After she gave the letter to Fox, D.A. Spokesperson Jamerson "continued to recklessly publicize and disseminate the content and substance of D.A. Williams Dec. 3, 2012 letter," the complaint states. The D.A. "began withdrawing drug cases based on the putative lack of credibility of the Plaintiffs," the complaint states.
"Criminals began to walk free, and the Plaintiffs now became the substituted 'criminal' targets of very public scorn," Mannix wrote.
"Within a week of the start of the irresponsible, wholesale dismissal and withdrawal of drug cases, Philadelphia Court of Common Pleas President Judge Pamela Pryor Dembe was approving of D.A. Williams' actions, telling the press that 'This certainly is the right thing to do,' " the lawsuit states.
"Actually, D.A. Williams has triggered a process that ceded to criminals the power of dismissal of their own cases," the complaint states. "Eventually, hundreds of cases were dismissed or withdrawn, and the public scorn of the Plaintiffs grew."
"On Jan. 17, 2014, Commissioner Ramsey outrageously and recklessly and gratuitously publicized to the media that a federal grand jury was probing at least four of the Plaintiffs herein," the lawsuit states. "On that day, Commissioner Ramsey further and recklessly publicized to the media that the six Plaintiffs had been pulled off street duty. Commissioner Ramsey's spokesperson then publicized to the media that the six Plaintiffs were required to surrender their weapons."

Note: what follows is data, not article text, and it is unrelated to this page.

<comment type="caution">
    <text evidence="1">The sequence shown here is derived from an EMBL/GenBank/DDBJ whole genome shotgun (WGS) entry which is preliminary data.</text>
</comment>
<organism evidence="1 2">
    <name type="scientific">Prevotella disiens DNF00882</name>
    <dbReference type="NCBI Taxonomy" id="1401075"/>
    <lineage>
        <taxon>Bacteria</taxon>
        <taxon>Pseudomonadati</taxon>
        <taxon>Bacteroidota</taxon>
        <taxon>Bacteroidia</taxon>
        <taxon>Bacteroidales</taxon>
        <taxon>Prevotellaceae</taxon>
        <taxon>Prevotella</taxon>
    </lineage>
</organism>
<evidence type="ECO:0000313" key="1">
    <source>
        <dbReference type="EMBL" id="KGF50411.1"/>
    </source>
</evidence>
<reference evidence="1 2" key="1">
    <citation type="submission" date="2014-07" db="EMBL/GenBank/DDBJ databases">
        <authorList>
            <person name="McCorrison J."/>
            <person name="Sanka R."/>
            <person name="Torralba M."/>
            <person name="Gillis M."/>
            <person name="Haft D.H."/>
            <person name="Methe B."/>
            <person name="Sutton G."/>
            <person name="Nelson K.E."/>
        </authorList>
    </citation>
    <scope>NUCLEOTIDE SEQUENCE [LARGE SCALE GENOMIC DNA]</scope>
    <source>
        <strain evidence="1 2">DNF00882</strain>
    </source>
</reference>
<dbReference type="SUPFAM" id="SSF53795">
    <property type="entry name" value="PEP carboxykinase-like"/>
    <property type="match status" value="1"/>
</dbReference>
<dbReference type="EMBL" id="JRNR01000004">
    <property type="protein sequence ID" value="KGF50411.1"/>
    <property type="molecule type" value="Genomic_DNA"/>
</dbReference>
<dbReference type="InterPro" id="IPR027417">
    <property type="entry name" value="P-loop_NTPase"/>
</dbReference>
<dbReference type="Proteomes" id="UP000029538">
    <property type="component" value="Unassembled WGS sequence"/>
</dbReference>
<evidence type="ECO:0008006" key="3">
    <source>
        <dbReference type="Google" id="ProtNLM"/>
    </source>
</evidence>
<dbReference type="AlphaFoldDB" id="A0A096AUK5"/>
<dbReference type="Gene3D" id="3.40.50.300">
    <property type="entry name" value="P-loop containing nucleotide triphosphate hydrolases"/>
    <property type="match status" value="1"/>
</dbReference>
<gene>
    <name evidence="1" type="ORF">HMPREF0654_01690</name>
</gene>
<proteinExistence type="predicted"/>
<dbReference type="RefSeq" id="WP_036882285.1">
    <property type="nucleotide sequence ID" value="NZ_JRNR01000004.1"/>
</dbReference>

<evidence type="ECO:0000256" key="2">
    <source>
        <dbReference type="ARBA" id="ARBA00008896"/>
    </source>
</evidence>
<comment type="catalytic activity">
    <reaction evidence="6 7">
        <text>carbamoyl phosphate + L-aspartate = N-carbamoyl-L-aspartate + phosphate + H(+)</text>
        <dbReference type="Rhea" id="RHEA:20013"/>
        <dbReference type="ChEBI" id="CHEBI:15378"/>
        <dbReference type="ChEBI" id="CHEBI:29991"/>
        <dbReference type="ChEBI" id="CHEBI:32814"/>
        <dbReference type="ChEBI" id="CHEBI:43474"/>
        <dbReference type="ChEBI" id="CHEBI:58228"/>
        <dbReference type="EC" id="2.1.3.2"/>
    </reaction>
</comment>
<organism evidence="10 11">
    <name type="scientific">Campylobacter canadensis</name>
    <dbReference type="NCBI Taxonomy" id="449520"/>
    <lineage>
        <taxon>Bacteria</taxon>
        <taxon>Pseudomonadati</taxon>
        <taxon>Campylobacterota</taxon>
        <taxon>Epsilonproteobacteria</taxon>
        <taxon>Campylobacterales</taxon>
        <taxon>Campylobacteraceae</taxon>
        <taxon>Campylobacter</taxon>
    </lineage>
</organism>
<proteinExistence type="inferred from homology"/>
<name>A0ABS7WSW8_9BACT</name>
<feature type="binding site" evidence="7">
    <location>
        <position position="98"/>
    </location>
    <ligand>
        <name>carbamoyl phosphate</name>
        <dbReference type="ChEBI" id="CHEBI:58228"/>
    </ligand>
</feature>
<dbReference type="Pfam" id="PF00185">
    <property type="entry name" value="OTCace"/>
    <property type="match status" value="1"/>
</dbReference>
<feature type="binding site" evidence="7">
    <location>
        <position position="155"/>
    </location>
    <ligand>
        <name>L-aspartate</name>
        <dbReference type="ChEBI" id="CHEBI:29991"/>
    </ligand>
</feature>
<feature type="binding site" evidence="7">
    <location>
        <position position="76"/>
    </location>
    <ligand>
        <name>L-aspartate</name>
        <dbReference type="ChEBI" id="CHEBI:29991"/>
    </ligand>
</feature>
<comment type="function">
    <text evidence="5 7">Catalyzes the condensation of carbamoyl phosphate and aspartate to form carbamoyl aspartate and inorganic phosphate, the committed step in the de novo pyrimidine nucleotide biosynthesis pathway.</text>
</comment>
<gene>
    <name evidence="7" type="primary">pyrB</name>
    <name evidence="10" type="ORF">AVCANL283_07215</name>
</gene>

On July 31, 2014, "Commissioner Ramsey and Mayor Nutter held a joint, televised press conference in which they irresponsibly grandstanded at the great expense of the completely innocent indicted Plaintiffs," the lawsuit states. At the joint press conference, "Mayor Nutter called the aforesaid Plaintiffs 'sick scumbags,' " the complaint states.
At the joint press conference, Ramsey topped the mayor by telling the press, "I have been a police officer for more than 40 years and this is one of the worst corruption cases that I have ever heard." Ramsey stated to reporters that he would destroy the officers' badges.
"The Commissioner and the Mayor were in fact wrongfully destroying the reputations and lives and liberty interests of the officers," Mannix wrote. "As to the badges -- they all got them back after the case against them was shown to be literally laughable."